VANUATU: SANTO'S HIGHWAY TO SWELL
Espiritu Santo’s only road takes you to a paradise of hidden beaches, fantastic snorkelling and secret spots.
It’d be easy to lose yourself in Espiritu Santo’s paradise
of hidden beaches, fantastic snorkelling and local secret spots, except it’s impossible to get
lost when there’s only one road.
Ithrow a few bags in the startlingly fancy black four-wheeldrive, parked in a suburban-looking garage shelter in the back of the little hotel. “You can tell you’re going in the right direction if the road’s paved,” Mary Jane from Hotel Santo tells me as she hands me her keys. “It’s pretty much the only paved highway on the island. And when it runs out, you know you’re at the end.”
It’s one of the many reasons why heading up the east coast of Vanuatu’s largest island, Espiritu Santo, might be up amongst the most easy going road trips you can take. ‘Easy going’ is certainly Vanuatu’s main flavour, anyway, and the fact you don’t truly need a map for a return drive that could take you a whole day, or a weekend if you take your time, just makes things even more relaxing.
Espiritu Santo may be the biggest island in the nation, but it’s not the most built up – that honour goes to the island of Efate, home to the national capital Port Vila and such international-type pursuits as zorbing, bar-hopping and duty-free shopping.
This island, however, you can just nickname Santo for short. Take your shoes off and keep them off. Don’t plan too much in the heat of the day so you can sit down on a woven mat at the markets in the main town of Luganville to chat with the shopkeepers. It’s the kind of island that doesn’t have many swimming spots marked on a map – the shoreline is close enough to that bath-like azure sea surrounding the island that you can strip down to your shorts and step into the waist-deep waters for a splash around wherever you see locals doing the same, which is everywhere.
Need a car? Just ask around. Once it was time to explore further afield than the breezy, modern villas of our digs at Village de Santo, our smiling host Nabil simply picked up the phone to speak with Mary Jane at Hotel Santo down the road and we were sorted for a set of wheels for a decent price, some cursory paperwork and a handshake.
Right: Local kids at Matevulu Blue Hole. Below: Dining at Oyster Island.
Luganville itself is small and colourful, spread across the flat south-east shoreline of the island, sheltered by surrounding smaller islands, and the slope of the sharply rising hills. The markets are the vibrant social centre, stocking mostly fresh produce, great home-cooked meals and local gossip. Other eateries are fairly few; most are found in the resorts, and serious development is only just beginning to rear its airconditioned head.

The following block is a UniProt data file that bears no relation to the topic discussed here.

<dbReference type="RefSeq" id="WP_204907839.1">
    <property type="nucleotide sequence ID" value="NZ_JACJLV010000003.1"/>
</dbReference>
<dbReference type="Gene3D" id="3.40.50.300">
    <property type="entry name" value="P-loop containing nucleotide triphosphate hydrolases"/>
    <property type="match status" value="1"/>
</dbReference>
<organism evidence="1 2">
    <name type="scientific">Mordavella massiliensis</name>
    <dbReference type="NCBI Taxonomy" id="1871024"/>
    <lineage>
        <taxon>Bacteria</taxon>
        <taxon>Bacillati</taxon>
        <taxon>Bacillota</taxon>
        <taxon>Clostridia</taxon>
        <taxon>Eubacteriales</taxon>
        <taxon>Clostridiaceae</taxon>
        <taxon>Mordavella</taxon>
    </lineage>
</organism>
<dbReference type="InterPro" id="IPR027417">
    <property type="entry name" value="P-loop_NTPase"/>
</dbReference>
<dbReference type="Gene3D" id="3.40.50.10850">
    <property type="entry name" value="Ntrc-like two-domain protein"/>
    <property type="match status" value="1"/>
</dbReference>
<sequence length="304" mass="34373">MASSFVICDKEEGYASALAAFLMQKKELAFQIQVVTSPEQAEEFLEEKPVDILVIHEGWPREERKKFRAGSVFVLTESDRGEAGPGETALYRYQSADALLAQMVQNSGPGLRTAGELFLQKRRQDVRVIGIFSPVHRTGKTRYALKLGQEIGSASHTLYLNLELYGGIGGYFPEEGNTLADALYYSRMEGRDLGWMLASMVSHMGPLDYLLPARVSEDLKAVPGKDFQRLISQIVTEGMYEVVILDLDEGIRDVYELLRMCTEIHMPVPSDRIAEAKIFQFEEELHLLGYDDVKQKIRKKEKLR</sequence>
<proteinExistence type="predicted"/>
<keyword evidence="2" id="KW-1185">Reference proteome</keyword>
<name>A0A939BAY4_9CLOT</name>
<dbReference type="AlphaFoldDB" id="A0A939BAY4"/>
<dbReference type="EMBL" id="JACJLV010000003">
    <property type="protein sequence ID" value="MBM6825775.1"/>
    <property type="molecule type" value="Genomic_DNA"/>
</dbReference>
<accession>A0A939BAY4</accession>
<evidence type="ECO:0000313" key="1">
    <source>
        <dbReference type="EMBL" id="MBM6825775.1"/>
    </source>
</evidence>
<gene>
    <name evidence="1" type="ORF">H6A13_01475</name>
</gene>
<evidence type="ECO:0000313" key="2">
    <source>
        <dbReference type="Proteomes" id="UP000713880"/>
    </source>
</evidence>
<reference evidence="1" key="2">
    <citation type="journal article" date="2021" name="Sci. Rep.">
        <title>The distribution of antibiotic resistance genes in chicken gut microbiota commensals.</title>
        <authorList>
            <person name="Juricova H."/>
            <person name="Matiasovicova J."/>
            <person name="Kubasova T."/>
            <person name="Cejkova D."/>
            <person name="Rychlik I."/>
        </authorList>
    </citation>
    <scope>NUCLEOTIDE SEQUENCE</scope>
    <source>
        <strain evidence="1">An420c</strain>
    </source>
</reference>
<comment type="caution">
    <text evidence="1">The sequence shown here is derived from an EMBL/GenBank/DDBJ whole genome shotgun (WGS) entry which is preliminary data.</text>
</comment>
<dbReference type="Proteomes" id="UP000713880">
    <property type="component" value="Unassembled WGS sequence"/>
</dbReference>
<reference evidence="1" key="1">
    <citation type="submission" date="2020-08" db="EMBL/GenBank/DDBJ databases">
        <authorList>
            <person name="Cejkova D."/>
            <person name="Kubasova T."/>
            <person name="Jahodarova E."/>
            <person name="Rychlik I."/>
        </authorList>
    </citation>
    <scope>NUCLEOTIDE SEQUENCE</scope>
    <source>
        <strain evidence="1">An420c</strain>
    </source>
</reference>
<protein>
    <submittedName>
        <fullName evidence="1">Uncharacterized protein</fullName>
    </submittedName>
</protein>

To the west and north-west, the island continues to rise in height and becomes dense with bush and topographical challenges – driving is not really an option over a surprisingly large proportion of Santo, with light planes the best choice. But point your borrowed wheels east, to the south-east tip of the island, and then north along the coast for as long as there is land, and you’ll find a length of (paved) road lined with breathtaking scenery that postcards would envy. You’ll also find refined resorts, local hangouts and as many easy going adventures – there’s that word again – as you’d like to take on.
Firstly, though, it is indeed worth detouring off the paved road just east of Luganville, to take the well-worn 10-minute stretch of dirt road to Million Dollar Point, named after the millions of dollars’ worth of cars, machinery, clothes and everyday-living detritus simply bulldozed into the sea here at the end of the American occupation of the island during World War II. The Point – and time over the decades – have turned this wasteful exercise into a wonderful time capsule for enterprising divers and snorkellers, or even just beachcombers at very low tide. It’s not unusual to turn up a 1940s Coke bottle, or duck dive down to see families of fish making their home in a vintage crane or truck, as the sea is slowly reclaiming the huge haul with maritime crust and the vibrant hues of Vanuatu’s underwater world.
As one of Santo’s more famous beaches, Million Dollar Point has caretakers who lounge casually under the trees and ask politely for a $5 entry fee. Don’t baulk at the cost – this is fairly standard for Vanuatu, and the beach is accordingly kept clean for the next visitor, with shelters and tables provided.